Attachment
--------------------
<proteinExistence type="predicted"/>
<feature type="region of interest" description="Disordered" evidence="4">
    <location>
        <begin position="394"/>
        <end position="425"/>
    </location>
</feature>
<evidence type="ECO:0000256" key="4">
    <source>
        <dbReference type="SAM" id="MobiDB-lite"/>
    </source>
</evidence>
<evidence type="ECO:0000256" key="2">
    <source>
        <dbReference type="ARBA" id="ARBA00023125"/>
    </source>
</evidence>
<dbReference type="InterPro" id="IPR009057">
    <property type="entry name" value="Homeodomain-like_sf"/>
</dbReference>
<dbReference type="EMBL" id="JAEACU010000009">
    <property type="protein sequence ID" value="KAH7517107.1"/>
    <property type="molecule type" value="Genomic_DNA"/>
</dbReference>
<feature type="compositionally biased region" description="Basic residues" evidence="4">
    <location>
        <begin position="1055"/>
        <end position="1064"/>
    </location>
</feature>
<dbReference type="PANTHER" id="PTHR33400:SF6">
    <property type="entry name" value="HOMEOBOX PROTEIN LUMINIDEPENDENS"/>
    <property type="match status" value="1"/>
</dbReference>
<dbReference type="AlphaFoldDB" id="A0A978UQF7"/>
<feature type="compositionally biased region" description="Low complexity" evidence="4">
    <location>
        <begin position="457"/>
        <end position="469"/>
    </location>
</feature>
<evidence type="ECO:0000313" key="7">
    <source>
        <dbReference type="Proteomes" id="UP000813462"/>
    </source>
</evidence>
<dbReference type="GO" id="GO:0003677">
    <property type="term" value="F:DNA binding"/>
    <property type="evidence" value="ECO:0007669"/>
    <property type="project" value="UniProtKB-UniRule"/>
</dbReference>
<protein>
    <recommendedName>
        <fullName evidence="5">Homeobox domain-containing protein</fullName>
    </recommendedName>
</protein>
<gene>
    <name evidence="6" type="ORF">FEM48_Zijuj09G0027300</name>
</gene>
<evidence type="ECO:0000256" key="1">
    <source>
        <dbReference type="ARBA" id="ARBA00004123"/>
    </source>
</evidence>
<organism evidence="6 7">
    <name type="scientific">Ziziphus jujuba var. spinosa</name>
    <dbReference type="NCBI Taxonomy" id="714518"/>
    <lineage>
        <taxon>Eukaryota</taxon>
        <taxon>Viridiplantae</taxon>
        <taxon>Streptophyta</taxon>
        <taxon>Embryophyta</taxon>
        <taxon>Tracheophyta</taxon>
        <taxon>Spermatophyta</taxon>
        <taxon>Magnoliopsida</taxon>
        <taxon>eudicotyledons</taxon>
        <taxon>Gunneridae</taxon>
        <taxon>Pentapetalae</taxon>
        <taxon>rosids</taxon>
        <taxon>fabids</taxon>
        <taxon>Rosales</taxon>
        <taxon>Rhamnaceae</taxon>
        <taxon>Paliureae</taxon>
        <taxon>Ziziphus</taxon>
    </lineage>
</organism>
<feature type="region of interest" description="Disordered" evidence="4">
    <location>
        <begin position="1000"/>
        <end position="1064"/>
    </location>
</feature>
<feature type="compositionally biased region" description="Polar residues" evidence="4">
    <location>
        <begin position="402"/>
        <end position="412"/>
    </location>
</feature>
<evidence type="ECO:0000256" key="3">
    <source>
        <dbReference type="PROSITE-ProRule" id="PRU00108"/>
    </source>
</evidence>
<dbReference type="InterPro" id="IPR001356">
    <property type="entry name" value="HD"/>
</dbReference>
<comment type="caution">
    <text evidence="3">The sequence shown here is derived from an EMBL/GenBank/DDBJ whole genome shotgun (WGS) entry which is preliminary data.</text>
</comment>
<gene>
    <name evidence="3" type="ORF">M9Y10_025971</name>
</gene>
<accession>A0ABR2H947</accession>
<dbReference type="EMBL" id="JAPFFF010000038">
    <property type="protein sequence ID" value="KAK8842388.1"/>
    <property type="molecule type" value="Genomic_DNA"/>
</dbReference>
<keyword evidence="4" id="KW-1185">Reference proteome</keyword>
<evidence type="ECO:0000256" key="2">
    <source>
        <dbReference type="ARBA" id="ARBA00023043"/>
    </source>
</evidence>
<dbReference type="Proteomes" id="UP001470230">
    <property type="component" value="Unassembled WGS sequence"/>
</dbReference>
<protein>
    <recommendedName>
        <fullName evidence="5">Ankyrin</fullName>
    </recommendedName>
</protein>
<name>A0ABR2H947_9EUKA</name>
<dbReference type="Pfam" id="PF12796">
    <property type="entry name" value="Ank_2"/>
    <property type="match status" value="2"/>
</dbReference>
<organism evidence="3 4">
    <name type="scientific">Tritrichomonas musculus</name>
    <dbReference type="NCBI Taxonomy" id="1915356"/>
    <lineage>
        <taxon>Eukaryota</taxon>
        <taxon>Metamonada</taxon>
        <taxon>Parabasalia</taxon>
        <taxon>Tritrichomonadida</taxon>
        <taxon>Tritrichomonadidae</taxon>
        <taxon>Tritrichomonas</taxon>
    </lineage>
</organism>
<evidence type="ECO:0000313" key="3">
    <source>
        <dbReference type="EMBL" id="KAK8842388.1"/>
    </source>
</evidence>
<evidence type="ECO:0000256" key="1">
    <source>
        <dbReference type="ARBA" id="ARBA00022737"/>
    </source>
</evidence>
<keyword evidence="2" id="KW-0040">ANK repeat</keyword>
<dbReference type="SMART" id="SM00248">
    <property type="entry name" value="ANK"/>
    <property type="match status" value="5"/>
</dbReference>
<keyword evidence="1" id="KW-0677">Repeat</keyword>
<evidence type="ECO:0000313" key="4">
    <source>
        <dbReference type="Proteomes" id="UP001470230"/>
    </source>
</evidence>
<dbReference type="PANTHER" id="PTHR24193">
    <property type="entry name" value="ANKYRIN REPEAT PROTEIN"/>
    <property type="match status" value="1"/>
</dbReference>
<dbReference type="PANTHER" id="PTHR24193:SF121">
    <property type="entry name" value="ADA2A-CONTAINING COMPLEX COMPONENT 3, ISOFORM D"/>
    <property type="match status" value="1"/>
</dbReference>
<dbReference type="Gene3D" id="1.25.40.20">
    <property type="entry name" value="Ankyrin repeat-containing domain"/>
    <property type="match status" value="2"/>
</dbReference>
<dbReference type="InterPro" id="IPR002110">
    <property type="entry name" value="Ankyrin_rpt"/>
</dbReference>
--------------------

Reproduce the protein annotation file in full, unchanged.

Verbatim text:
<proteinExistence type="predicted"/>
<feature type="region of interest" description="Disordered" evidence="4">
    <location>
        <begin position="394"/>
        <end position="425"/>
    </location>
</feature>
<evidence type="ECO:0000256" key="4">
    <source>
        <dbReference type="SAM" id="MobiDB-lite"/>
    </source>
</evidence>
<evidence type="ECO:0000256" key="2">
    <source>
        <dbReference type="ARBA" id="ARBA00023125"/>
    </source>
</evidence>
<dbReference type="InterPro" id="IPR009057">
    <property type="entry name" value="Homeodomain-like_sf"/>
</dbReference>
<dbReference type="EMBL" id="JAEACU010000009">
    <property type="protein sequence ID" value="KAH7517107.1"/>
    <property type="molecule type" value="Genomic_DNA"/>
</dbReference>
<feature type="compositionally biased region" description="Basic residues" evidence="4">
    <location>
        <begin position="1055"/>
        <end position="1064"/>
    </location>
</feature>
<dbReference type="PANTHER" id="PTHR33400:SF6">
    <property type="entry name" value="HOMEOBOX PROTEIN LUMINIDEPENDENS"/>
    <property type="match status" value="1"/>
</dbReference>
<dbReference type="AlphaFoldDB" id="A0A978UQF7"/>
<feature type="compositionally biased region" description="Low complexity" evidence="4">
    <location>
        <begin position="457"/>
        <end position="469"/>
    </location>
</feature>
<evidence type="ECO:0000313" key="7">
    <source>
        <dbReference type="Proteomes" id="UP000813462"/>
    </source>
</evidence>
<dbReference type="GO" id="GO:0003677">
    <property type="term" value="F:DNA binding"/>
    <property type="evidence" value="ECO:0007669"/>
    <property type="project" value="UniProtKB-UniRule"/>
</dbReference>
<protein>
    <recommendedName>
        <fullName evidence="5">Homeobox domain-containing protein</fullName>
    </recommendedName>
</protein>
<gene>
    <name evidence="6" type="ORF">FEM48_Zijuj09G0027300</name>
</gene>
<evidence type="ECO:0000256" key="1">
    <source>
        <dbReference type="ARBA" id="ARBA00004123"/>
    </source>
</evidence>
<organism evidence="6 7">
    <name type="scientific">Ziziphus jujuba var. spinosa</name>
    <dbReference type="NCBI Taxonomy" id="714518"/>
    <lineage>
        <taxon>Eukaryota</taxon>
        <taxon>Viridiplantae</taxon>
        <taxon>Streptophyta</taxon>
        <taxon>Embryophyta</taxon>
        <taxon>Tracheophyta</taxon>
        <taxon>Spermatophyta</taxon>
        <taxon>Magnoliopsida</taxon>
        <taxon>eudicotyledons</taxon>
        <taxon>Gunneridae</taxon>
        <taxon>Pentapetalae</taxon>
        <taxon>rosids</taxon>
        <taxon>fabids</taxon>
        <taxon>Rosales</taxon>
        <taxon>Rhamnaceae</taxon>
        <taxon>Paliureae</taxon>
        <taxon>Ziziphus</taxon>
    </lineage>
</organism>
<feature type="region of interest" description="Disordered" evidence="4">
    <location>
        <begin position="1000"/>
        <end position="1064"/>
    </location>
</feature>
<feature type="compositionally biased region" description="Polar residues" evidence="4">
    <location>
        <begin position="402"/>
        <end position="412"/>
    </location>
</feature>
<evidence type="ECO:0000256" key="3">
    <source>
        <dbReference type="PROSITE-ProRule" id="PRU00108"/>
    </source>
</evidence>
<dbReference type="InterPro" id="IPR001356">
    <property type="entry name" value="HD"/>
</dbReference>
<comment type="caution">
    <text evidence="3">The sequence shown here is derived from an EMBL/GenBank/DDBJ whole genome shotgun (WGS) entry which is preliminary data.</text>
</comment>
<gene>
    <name evidence="3" type="ORF">M9Y10_025971</name>
</gene>
<accession>A0ABR2H947</accession>
<dbReference type="EMBL" id="JAPFFF010000038">
    <property type="protein sequence ID" value="KAK8842388.1"/>
    <property type="molecule type" value="Genomic_DNA"/>
</dbReference>
<keyword evidence="4" id="KW-1185">Reference proteome</keyword>
<evidence type="ECO:0000256" key="2">
    <source>
        <dbReference type="ARBA" id="ARBA00023043"/>
    </source>
</evidence>
<dbReference type="Proteomes" id="UP001470230">
    <property type="component" value="Unassembled WGS sequence"/>
</dbReference>
<protein>
    <recommendedName>
        <fullName evidence="5">Ankyrin</fullName>
    </recommendedName>
</protein>
<name>A0ABR2H947_9EUKA</name>
<dbReference type="Pfam" id="PF12796">
    <property type="entry name" value="Ank_2"/>
    <property type="match status" value="2"/>
</dbReference>
<organism evidence="3 4">
    <name type="scientific">Tritrichomonas musculus</name>
    <dbReference type="NCBI Taxonomy" id="1915356"/>
    <lineage>
        <taxon>Eukaryota</taxon>
        <taxon>Metamonada</taxon>
        <taxon>Parabasalia</taxon>
        <taxon>Tritrichomonadida</taxon>
        <taxon>Tritrichomonadidae</taxon>
        <taxon>Tritrichomonas</taxon>
    </lineage>
</organism>
<evidence type="ECO:0000313" key="3">
    <source>
        <dbReference type="EMBL" id="KAK8842388.1"/>
    </source>
</evidence>
<evidence type="ECO:0000256" key="1">
    <source>
        <dbReference type="ARBA" id="ARBA00022737"/>
    </source>
</evidence>
<keyword evidence="2" id="KW-0040">ANK repeat</keyword>
<dbReference type="SMART" id="SM00248">
    <property type="entry name" value="ANK"/>
    <property type="match status" value="5"/>
</dbReference>
<keyword evidence="1" id="KW-0677">Repeat</keyword>
<evidence type="ECO:0000313" key="4">
    <source>
        <dbReference type="Proteomes" id="UP001470230"/>
    </source>
</evidence>
<dbReference type="PANTHER" id="PTHR24193">
    <property type="entry name" value="ANKYRIN REPEAT PROTEIN"/>
    <property type="match status" value="1"/>
</dbReference>
<dbReference type="PANTHER" id="PTHR24193:SF121">
    <property type="entry name" value="ADA2A-CONTAINING COMPLEX COMPONENT 3, ISOFORM D"/>
    <property type="match status" value="1"/>
</dbReference>
<dbReference type="Gene3D" id="1.25.40.20">
    <property type="entry name" value="Ankyrin repeat-containing domain"/>
    <property type="match status" value="2"/>
</dbReference>
<dbReference type="InterPro" id="IPR002110">
    <property type="entry name" value="Ankyrin_rpt"/>
</dbReference>